“I balanced the drink out by adding a little cucumber, mint leaves, and lemon juice.” Understanding how controversial admiration for Pimm’s liqueur can be for some, I am happy to report that Little Crown has managed to create an upgraded version that actually makes Pimm’s taste differently than you may remember.

By overshaking the ingredients and topping the drink with bubbly ginger ale, the finished cocktail has an airy finish. Instead of sitting heavy on your tongue, the aeration makes the drink classically heavy feel more like a spritzer.

The Uncle Grey is a crowd favorite. Fethke makes the signature cocktail with “Earl Grey-infused gin, egg whites, and lemon.” He told me, “It is nothing crazy and people buy it by the droves.”

The drink is comparable to an Earl Grey-infused whiskey sour. 

Pie Society

Since last reporting on Pie Society, the menu has only improved. A constant stream of patrons yearning for pie streamed in and out of the restaurant while I enjoyed my own slice. 

Each month all Pie Society locations feature a pie of the month. Recently, the feature was a Bayou Chicken Pie made with a special hot sauce from local restaurant Bayou Cafe. Encased in thick flaky handmade crust was a creamy spicy sauce laced with juicy chunks of chicken. For those timid of heat, a balance of pepper was present due to the herb ranch sauce. 

This season’s specialty pie also will include a Thanksgiving flavored pie with turkey, stuffing, and cranberry. Other available savory pie flavors include chicken pot pie, steak and ale, chicken and thyme, vegetable, and a cottage pie similar to a Shepard’s.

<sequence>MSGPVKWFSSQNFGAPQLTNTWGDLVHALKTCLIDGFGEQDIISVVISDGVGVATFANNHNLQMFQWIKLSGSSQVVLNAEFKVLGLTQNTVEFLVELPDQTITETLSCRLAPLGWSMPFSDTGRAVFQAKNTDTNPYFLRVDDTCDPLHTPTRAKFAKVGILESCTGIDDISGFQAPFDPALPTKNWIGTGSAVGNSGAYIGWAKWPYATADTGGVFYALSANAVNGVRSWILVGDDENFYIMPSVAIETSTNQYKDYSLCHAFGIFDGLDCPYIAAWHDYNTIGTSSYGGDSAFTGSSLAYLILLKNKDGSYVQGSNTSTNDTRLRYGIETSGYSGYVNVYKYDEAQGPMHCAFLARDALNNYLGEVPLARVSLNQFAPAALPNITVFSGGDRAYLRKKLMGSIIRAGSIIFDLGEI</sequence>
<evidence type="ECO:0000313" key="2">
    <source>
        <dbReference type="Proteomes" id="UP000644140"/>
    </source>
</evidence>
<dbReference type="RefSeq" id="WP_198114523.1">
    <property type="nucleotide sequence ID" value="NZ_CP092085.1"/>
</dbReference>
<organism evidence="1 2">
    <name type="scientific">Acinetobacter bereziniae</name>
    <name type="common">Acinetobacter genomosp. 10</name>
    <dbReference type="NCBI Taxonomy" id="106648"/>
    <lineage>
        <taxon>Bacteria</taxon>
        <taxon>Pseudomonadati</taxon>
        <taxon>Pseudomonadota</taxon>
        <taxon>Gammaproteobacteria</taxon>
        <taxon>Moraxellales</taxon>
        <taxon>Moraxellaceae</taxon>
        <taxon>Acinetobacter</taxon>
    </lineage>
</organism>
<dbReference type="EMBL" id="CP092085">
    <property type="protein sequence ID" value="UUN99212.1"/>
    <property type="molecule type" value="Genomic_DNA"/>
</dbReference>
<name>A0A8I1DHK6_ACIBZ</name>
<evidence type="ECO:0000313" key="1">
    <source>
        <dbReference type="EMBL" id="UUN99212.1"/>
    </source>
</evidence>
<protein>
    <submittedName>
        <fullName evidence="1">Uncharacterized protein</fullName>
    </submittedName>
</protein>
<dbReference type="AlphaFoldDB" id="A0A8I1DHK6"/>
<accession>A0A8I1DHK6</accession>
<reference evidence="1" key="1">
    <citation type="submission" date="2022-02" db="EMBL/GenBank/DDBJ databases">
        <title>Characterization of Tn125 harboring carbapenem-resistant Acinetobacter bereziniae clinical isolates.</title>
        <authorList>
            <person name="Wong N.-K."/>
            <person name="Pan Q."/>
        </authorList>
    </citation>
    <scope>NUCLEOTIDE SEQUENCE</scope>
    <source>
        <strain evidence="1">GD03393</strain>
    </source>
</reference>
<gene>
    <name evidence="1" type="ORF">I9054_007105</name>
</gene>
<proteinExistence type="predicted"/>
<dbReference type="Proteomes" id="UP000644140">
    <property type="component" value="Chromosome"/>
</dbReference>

As for the sweet side of the menu, pies are not the only dessert available for purchase. Apple & mixed berry crumble, mini cherry bakewell tarts, Chelsea buns, chocolate fudge cake, and Victoria sponge cake are just some of the wellmade traditional sweets for sale. For baking enthusiasts like myself, you should know that these treats would earn a Hollywood Handshake.

The food side of Pie Society’s menu will always feature the tried and true classics. Why change an expertly executed menu.

Wagstaff said it best, “A lot of our recipes are super traditional British recipes. They are delicious but they are not necessarily visually appealing.”

So besides adding special seasonal items, the only real changes to the food is its curb appeal. A dusting of powdered sugar or extra swipe of buttercream is all that is needed to improve the established delectable fare.

Go visit “Georgia’s Smallest Pub” for yourself, hunt down Pie Society’s food truck, or stop into the full Pooler Pie Society Cafe. No matter where you land, the group of local sister restaurants has been a local favorite for good reason. 

The Pie Society family will continue to push forward new ideas and locations. You can be certain that I will report on anything new, mates! 

About The Author

Lindy Moody

A true Southerner through and through, I was born in the Atlanta area and grew up in a Southern family where I learned to cook (and more importantly how to eat). My love for all things cuisine began with my mother teaching me to bake red velvet cake every Christmas. As every Southerner knows, holiday cooking in...